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PostPosted: 24 Aug 2012, 23:16 
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Hi guys. I've recently run into an issue and I wanted to see what you guys think.

Been playing penhold for about 4 months now. I like it a lot. My forehand is pretty solid. However last week while playing one of our top club members, he looped a heavy topspin shot to my backhand. I was there, blocked it back and it went long because I didn't close the face enough. Went home and started thinking why I didn't or couldn't return that. I felt I was ready for the shot. Then I discovered it was my grip.

I currently hold the paddle with my fingers curved all touching the backside of the blade. Similar to this picture but I suppose slightly more spread out.

Image

I like the grip. It's comfortable and with my 3 fingers loosely touching the back the the blade, I feel I can make slight alterations in the angle of the bat if I need to. However, I've recently noticed that when I move to my backhand with this grip (Keep in mind Jpen here. IE - hitting with only one side), I simply cannot contort my wrist far enough for a closed face. It's relatively flat. Perhaps slightly closed. The problem is the finger placement, They're simply getting in the way.

When I change my grip to curl my fingers completely, pictured like this...

Image

I can contort my wrist easily to the angle I need for the backhand. And my backhand surprisingly is pretty good. Problem is that I hate it for the forehand. Furthermore every now and then when I hit with the forehand with this grip, the blade will sometimes shift or move because I have less of my fingers on it holding it in place. I've always used a loose soft grip in the past. It seems if I were to move to this grip, I would have to adapt a much firmer clamp on the blade.

My question is what do you guys do? What do you think is best? Do you change grips depending on the shot?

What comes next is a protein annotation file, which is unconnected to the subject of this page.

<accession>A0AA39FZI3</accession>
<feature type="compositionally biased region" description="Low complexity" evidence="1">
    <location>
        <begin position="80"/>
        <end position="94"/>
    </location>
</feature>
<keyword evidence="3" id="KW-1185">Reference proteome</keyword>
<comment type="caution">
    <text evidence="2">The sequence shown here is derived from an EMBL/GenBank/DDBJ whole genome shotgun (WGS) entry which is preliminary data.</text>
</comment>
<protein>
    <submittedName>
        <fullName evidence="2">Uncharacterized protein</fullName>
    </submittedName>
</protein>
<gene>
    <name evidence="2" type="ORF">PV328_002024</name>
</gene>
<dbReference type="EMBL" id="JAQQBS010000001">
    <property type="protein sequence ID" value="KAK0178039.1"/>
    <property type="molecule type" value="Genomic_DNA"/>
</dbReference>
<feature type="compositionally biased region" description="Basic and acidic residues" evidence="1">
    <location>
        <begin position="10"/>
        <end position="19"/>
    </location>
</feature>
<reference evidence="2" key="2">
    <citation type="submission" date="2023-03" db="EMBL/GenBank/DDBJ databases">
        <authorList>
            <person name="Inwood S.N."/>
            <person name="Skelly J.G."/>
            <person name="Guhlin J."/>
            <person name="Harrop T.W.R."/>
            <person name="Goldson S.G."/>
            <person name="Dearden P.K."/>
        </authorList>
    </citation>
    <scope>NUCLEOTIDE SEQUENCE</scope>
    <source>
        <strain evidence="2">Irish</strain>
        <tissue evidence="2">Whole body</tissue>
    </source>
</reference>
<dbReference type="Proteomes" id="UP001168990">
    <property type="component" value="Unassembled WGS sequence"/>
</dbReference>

Theoretically I believe I should have the same grip for all shots. This way there is no time wasted in moving my fingers around on the back.

Or am I making a big deal out of nothing and changing grip is common practice? I'm not sure. Appreciate any thoughts out there from fellow JPeners.

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PostPosted: 25 Aug 2012, 02:50 
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when you use the back hand, you should apply pressure on your index finger in order to angle and close the bat a bit more. When on forhand you would then switch the pressure to your thumb to keep a nice angle. Just get use to switching sides along with switching pressure on the thumb and index finger. When blocking on back hand, RELAX...its will give you good control and never tense when practicing it.

Whilst on back hand, your fingers on the other side of the bat (facing towards you) should be leaning on the side of the bat like your second picture but make sure that when you switchback you forehand, the fingers and go back to your narmal position ready to play forehand with good feel to it. More backhand practice will increace your wrist flexibility therefore helping you bend more and close the bat more. you can just practice at home switching back and forth and experiment with the grips to make sure they are comfortable and can help you develope more on your technique.

hope this helps

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PostPosted: 25 Aug 2012, 03:35 
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Background: I know this stuff from a combination of reading various tips online, looking at videos/photos of pro players such as Ryu Seung Min and Kim Taek Soo, being given advice by Jpen players more knowledgeable than I, and years of playing Jpen myself.

I took a few photos of my grip, and how it changes between backhand and forehand. Because I needed to contort my hand slightly to get a proper angle for the pictures, it's not exact down to the millimeter, but close enough that I can illustrate my point.